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A systematic review of associations between environmental exposures and development of asthma in children aged up to 9 years
  1. S Dick1,
  2. A Friend2,
  3. K Dynes2,
  4. F AlKandari2,
  5. E Doust3,
  6. H Cowie3,
  7. J G Ayres1,4,
  8. S W Turner2
  1. 1Occupational and Environmental Medicine, University of Aberdeen, Aberdeen, UK
  2. 2Department of Child Health, University of Aberdeen, Aberdeen, UK
  3. 3Institute of Occupational Medicine, Edinburgh, UK
  4. 4Environmental and Respiratory Medicine, University of Birmingham, Birmingham, UK
  1. Correspondence to Dr S W Turner; s.w.turner{at}abdn.ac.uk

Abstract

Objectives Childhood asthma is a complex condition where many environmental factors are implicated in causation. The aim of this study was to complete a systematic review of the literature describing associations between environmental exposures and the development of asthma in young children.

Setting A systematic review of the literature up to November 2013 was conducted using key words agreed by the research team. Abstracts were screened and potentially eligible papers reviewed. Papers describing associations between exposures and exacerbation of pre-existing asthma were not included. Papers were placed into the following predefined categories: secondhand smoke (SHS), inhaled chemicals, damp housing/mould, inhaled allergens, air pollution, domestic combustion, dietary exposures, respiratory virus infection and medications.

Participants Children aged up to 9 years.

Primary outcomes Diagnosed asthma and wheeze.

Results 14 691 abstracts were identified, 207 papers reviewed and 135 included in the present review of which 15 were systematic reviews, 6 were meta-analyses and 14 were intervention studies. There was consistent evidence linking exposures to SHS, inhaled chemicals, mould, ambient air pollutants, some deficiencies in maternal diet and respiratory viruses to an increased risk for asthma (OR typically increased by 1.5–2.0). There was less consistent evidence linking exposures to pets, breast feeding and infant dietary exposures to asthma risk, and although there were consistent associations between exposures to antibiotics and paracetamol in early life, these associations might reflect reverse causation. There was good evidence that exposures to house dust mites (in isolation) was not associated with asthma risk. Evidence from observational and intervention studies suggest that interactions between exposures were important to asthma causation, where the effect size was typically 1.5–3.0.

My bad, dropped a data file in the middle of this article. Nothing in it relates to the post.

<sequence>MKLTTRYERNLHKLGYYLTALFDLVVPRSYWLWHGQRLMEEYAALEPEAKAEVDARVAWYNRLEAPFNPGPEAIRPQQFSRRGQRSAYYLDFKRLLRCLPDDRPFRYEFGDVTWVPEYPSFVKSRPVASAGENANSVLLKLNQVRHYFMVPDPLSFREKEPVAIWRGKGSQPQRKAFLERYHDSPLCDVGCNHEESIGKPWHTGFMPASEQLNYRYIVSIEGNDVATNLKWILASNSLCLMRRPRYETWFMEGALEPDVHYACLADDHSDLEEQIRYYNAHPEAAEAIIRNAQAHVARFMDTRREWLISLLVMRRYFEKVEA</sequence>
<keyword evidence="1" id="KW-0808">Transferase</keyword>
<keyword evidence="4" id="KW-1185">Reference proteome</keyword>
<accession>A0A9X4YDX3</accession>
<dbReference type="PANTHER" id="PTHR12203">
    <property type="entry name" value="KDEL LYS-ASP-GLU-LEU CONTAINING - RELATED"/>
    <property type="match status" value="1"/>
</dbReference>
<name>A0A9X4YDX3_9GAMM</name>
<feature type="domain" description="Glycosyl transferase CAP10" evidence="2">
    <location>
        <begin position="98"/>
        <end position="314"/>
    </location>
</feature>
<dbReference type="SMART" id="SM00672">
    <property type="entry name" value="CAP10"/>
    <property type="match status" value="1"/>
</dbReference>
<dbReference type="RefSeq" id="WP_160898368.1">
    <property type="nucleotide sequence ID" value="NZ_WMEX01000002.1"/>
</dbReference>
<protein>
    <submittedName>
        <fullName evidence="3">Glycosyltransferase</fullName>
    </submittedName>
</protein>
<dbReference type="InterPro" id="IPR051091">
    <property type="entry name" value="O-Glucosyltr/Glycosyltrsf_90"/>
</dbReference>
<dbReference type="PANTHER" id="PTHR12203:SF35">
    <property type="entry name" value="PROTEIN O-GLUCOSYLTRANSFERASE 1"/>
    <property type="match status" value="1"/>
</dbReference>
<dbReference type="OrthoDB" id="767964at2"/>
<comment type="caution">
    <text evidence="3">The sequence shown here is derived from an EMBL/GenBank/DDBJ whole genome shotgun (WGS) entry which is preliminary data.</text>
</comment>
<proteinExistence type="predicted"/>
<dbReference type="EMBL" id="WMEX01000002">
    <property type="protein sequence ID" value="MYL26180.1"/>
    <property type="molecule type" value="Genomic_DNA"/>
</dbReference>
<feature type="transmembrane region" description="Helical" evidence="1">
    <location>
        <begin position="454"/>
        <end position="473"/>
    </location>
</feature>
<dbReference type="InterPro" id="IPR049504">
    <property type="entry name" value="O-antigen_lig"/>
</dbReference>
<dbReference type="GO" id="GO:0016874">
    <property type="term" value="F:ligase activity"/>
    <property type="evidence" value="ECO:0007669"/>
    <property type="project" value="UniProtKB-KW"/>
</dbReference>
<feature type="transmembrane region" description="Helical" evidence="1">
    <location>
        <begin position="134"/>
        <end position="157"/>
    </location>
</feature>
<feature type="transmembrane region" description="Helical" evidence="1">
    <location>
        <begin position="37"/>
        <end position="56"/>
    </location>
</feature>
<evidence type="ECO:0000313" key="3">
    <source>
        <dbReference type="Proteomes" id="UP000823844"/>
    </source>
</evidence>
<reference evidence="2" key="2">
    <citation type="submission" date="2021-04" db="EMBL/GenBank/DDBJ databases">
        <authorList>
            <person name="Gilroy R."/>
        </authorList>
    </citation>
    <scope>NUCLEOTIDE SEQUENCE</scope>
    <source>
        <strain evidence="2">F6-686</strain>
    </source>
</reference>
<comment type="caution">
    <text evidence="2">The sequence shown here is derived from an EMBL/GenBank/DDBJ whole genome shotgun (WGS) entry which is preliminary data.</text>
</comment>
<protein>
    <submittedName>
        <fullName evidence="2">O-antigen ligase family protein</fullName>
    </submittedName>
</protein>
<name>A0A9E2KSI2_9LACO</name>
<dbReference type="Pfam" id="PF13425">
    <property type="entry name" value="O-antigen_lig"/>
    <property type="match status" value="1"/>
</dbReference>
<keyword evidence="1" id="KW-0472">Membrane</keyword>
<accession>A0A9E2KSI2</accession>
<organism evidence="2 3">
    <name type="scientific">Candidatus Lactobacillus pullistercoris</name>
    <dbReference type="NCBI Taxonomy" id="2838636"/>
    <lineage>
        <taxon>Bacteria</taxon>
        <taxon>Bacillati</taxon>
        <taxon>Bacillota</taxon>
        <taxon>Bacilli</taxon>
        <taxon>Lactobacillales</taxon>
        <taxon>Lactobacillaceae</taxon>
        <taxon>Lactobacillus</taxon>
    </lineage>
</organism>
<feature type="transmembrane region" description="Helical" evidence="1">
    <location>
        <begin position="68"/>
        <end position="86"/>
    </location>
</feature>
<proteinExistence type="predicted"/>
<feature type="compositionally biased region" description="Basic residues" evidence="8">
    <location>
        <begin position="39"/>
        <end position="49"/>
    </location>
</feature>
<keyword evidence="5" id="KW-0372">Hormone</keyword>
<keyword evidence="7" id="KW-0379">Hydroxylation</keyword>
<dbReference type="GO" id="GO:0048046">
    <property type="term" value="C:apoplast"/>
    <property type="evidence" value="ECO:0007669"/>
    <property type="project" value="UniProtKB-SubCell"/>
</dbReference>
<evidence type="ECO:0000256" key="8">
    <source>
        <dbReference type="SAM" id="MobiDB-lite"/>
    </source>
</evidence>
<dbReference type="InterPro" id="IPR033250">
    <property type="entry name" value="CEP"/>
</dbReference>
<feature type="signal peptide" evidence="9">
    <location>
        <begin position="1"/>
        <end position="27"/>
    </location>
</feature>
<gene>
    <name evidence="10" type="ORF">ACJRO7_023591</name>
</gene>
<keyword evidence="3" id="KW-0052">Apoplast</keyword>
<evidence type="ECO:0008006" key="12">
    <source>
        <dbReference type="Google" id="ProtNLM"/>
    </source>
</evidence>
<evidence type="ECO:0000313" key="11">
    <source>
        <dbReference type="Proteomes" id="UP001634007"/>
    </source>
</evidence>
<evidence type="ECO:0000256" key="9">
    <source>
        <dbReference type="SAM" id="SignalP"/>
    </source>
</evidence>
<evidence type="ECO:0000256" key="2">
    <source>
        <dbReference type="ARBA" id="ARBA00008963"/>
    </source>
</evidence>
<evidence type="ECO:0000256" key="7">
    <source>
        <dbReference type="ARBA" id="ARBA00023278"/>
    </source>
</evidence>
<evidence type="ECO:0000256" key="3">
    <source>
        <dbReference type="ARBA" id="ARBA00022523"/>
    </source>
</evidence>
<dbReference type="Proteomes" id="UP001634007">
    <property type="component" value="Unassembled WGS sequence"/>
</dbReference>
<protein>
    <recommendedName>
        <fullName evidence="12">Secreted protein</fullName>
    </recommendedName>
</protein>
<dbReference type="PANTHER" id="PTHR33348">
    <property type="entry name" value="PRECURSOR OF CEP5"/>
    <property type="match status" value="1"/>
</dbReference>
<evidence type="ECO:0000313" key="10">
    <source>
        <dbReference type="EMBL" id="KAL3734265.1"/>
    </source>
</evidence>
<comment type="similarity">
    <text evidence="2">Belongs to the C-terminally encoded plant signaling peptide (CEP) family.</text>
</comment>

Conclusions There are many publications reporting associations between environmental exposures and modest changes in risk for asthma in young children, and this review highlights the complex interactions between exposures that further increase risk.

  • PAEDIATRICS
  • PUBLIC HEALTH

This is an Open Access article distributed in accordance with the Creative Commons Attribution Non Commercial (CC BY-NC 4.0) license, which permits others to distribute, remix, adapt, build upon this work non-commercially, and license their derivative works on different terms, provided the original work is properly cited and the use is non-commercial. See: http://creativecommons.org/licenses/by-nc/4.0/

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